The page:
The U.S. Marine Corps talks security force assistance

Those who have followed the pleadings of General James Conway, USMC know that the commandant of the Marine Corps wants his Marines out of Iraq and into Afghanistan. But there is also the matter of the Marine Corps's future after Afghanistan. Planners at Headquarters Marine Corps have placed a bet on a routine of persistent irregular conflict, security force assistance, and foreign internal defense and are arranging the Marine Corps's training and deployment plans for that scenario.

I will discuss those plans more in a moment. But in order to execute a plan that envisions a focus on SFA and FID, Marines will need language and cultural skills to match. A story from today's Marine Corps Times discusses a new language academy that the Marine Corps is establishing at Camp Lejeune (I thank a distinguished U.S. naval officer for forwarding this story to me):

The Advanced Linguist Course is the first of its kind in the military. Students will have 52 weeks to develop the ability to understand, speak and read Pashto, Dari and Urdu, all of which Marines have encountered in Afghanistan. That's two months faster than similar courses at the Defense Language Institute in Monterey, Calif., said Tanya Woodcook, MarSOC's component language program manager.

MarSOC also teaches 36-week courses in French, spoken throughout parts of Africa, and Bahasa, the primary language of Indonesia. Next year, the program will expand to include Arabic and Portuguese.

We develop negotiators and Marines that will establish relationships" with the local populace, she said. It's a very intricate skill."

Courses began June 1. In addition to formal classroom work taught by instructors contracted through DLI, students will be immersed in an environment within the U.S. where only that language is spoken. Then they'll spend up to six weeks in a foreign country where the target language is common.

The Camp Lejeune academy's instruction in French, Portuguese, Bahasa, and Arabic is tied to HQMC's plans for the medium and long term. Those plans were described by two planning officers at HQMC in two articles they wrote for the February 2009 edition of Proceedings. I cited and summarized those two Proceedings articles in a post I wrote at my old blog:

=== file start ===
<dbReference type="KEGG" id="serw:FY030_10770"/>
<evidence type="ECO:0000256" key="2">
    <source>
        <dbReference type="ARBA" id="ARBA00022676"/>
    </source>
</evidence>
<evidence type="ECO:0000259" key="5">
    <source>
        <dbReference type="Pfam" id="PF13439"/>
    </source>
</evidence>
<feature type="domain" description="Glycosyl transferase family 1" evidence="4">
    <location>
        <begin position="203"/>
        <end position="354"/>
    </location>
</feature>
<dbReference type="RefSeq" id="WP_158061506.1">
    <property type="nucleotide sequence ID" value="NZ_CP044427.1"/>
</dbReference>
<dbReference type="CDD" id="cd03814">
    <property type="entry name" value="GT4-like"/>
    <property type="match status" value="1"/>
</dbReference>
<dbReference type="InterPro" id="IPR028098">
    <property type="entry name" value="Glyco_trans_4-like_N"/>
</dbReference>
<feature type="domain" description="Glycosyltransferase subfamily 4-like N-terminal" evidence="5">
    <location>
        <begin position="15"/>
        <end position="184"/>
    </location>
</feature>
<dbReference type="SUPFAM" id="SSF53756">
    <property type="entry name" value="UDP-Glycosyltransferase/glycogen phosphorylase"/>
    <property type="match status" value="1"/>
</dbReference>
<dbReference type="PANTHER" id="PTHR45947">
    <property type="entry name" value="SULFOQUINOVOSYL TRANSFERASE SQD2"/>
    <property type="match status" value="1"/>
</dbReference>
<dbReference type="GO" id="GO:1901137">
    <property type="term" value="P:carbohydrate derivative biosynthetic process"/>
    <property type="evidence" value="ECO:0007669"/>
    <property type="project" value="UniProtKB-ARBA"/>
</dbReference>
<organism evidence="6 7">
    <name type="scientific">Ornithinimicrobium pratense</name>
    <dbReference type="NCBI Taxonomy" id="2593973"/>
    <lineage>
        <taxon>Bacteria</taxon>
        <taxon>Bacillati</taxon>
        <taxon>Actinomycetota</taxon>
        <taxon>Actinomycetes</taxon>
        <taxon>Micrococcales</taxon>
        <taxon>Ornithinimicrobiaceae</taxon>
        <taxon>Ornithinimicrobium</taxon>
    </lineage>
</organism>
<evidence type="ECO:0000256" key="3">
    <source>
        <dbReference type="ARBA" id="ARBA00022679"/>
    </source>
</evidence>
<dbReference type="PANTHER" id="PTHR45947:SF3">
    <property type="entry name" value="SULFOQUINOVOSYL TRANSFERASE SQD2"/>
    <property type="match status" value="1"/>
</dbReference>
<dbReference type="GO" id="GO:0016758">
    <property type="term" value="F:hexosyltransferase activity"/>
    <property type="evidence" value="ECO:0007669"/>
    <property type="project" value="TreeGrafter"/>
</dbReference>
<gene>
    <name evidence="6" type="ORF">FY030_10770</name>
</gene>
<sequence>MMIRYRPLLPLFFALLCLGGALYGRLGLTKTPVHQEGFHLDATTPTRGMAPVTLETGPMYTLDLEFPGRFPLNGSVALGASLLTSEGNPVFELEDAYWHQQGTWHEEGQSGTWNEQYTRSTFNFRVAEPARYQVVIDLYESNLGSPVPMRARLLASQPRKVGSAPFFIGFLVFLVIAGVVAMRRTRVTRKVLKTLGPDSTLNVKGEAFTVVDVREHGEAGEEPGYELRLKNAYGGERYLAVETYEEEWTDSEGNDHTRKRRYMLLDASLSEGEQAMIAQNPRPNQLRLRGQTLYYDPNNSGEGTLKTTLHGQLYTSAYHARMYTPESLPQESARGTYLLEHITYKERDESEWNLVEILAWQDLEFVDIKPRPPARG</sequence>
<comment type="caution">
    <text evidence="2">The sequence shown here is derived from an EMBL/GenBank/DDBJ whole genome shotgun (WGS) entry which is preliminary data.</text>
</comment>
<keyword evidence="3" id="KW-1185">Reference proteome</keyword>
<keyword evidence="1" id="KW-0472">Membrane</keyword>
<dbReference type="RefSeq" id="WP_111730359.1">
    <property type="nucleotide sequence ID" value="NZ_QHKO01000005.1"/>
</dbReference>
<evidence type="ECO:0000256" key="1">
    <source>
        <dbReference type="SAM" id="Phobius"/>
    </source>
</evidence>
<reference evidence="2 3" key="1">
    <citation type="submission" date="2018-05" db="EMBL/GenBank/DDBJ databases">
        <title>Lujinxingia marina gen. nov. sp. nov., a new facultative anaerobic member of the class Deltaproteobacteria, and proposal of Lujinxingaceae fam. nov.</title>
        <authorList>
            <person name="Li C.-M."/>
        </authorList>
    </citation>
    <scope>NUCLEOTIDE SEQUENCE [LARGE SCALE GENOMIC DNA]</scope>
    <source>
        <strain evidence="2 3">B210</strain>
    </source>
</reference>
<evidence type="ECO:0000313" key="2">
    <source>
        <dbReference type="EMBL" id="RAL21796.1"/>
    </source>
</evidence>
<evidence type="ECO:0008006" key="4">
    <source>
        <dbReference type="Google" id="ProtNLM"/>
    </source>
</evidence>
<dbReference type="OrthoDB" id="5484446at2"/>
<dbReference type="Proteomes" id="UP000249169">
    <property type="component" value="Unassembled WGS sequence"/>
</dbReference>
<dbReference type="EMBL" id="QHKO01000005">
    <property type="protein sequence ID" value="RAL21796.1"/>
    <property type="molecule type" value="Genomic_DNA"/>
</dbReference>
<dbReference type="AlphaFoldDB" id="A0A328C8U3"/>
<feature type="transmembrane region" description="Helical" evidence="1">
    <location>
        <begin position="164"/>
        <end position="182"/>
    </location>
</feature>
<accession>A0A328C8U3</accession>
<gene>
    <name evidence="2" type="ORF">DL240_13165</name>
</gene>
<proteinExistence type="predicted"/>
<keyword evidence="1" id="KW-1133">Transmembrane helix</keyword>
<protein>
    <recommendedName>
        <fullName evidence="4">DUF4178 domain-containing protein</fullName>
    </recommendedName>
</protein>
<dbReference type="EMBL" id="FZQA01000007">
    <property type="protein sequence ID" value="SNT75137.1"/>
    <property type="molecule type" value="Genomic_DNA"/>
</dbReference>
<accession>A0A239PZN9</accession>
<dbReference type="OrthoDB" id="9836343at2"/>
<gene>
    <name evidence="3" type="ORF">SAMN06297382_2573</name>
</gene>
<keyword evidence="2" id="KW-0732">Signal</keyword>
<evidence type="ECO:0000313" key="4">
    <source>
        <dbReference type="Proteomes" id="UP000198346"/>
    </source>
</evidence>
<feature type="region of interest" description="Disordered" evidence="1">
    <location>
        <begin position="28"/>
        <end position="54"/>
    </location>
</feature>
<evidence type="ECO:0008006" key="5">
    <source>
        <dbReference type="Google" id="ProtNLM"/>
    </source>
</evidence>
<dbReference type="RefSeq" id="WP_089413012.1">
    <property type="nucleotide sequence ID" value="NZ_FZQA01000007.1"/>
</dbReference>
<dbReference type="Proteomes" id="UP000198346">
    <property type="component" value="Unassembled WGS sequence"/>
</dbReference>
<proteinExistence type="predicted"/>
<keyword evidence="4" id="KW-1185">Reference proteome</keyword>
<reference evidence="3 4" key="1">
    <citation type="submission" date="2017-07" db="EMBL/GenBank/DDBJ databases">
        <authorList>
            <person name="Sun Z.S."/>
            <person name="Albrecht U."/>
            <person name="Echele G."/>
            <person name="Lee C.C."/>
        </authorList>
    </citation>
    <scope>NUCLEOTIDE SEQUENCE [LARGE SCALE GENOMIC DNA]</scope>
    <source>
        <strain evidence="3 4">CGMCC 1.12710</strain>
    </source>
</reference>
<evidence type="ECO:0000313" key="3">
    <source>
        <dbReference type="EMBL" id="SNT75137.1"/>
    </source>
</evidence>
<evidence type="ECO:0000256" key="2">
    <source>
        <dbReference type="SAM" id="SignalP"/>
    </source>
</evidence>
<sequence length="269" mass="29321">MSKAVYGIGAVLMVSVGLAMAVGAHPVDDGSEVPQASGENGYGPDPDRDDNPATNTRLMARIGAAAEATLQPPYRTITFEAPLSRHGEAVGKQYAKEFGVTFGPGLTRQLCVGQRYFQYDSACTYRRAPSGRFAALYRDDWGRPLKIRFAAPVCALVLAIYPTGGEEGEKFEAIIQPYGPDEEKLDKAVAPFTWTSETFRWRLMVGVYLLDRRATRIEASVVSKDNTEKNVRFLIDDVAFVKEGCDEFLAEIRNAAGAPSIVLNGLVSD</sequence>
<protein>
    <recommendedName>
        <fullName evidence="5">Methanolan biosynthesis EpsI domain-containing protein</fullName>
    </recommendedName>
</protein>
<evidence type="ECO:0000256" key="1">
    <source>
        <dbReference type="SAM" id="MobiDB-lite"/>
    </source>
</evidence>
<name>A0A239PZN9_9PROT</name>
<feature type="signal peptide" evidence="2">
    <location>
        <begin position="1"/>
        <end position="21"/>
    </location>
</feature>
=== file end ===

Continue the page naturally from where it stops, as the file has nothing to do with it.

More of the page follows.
Their articles have a common theme: the Marine Corps will emphasize the training and advising of foreign security forces, building partnership capacity with the objective of either preventing conflict or enabling allied security forces to meet common security threats. The U.S. Marine Corps will accomplish these tasks by creating Security Cooperation Marine Air-Ground Task Forces (SC MAGTF), which will receive specialized training for the advisory mission. And mimicking the practice of the U.S. Army's Special Forces Groups, Marine Corps regiments performing the SC MAGTF missions will receive assignments to geographic regions. They will repeatedly deploy to these regions and thus achieve familiarity with that region's culture, environment, and players.

In a historical context, redesigning the Marine Corps for regional SFA activities is another example of the Marine Corps adapting to a new security environment and attempting to prove its relevance to its political masters, something that it has had to do many times in its history. And as the SFA program fully develops, we should expect the language academy at Camp Lejeune to expand, assuming the Marine Corps can find enough exotic language instructors —to work there.

In taking on these global SFA responsibilities, the two HQMC authors asserted that the Marine Corps will not lose its capabilities for major combat operations. That assertion could get a work-out should an MCO shock occur in Korea, Taiwan, Iran, Somalia, the Caucasus, or who knows where else.

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Does anyone know if the Marines are making any progress with this effort?

Several days ago in the SWJ "From the Vault" section, I read a posting about the need for the Army to create brigades that are focused specifically on COIN (I've not been able to find it since and I wanted to post a response). I'm fairly certain (based on communications with a couple of guys at FT Leavenworth) that Big Army is adamantly opposed to such an idea. But I, unlike many others, think it has merit...and so does the USMC it seems.

The idea of re-establishing constabulary units (similar to ones from post-WW2) has been floated a few times...and they could be used to execute COIN missions. I believe that was part of their mission in post-war Germany. Does anyone know if Big Army has completly quashed the idea of such units or might something like this actually happen?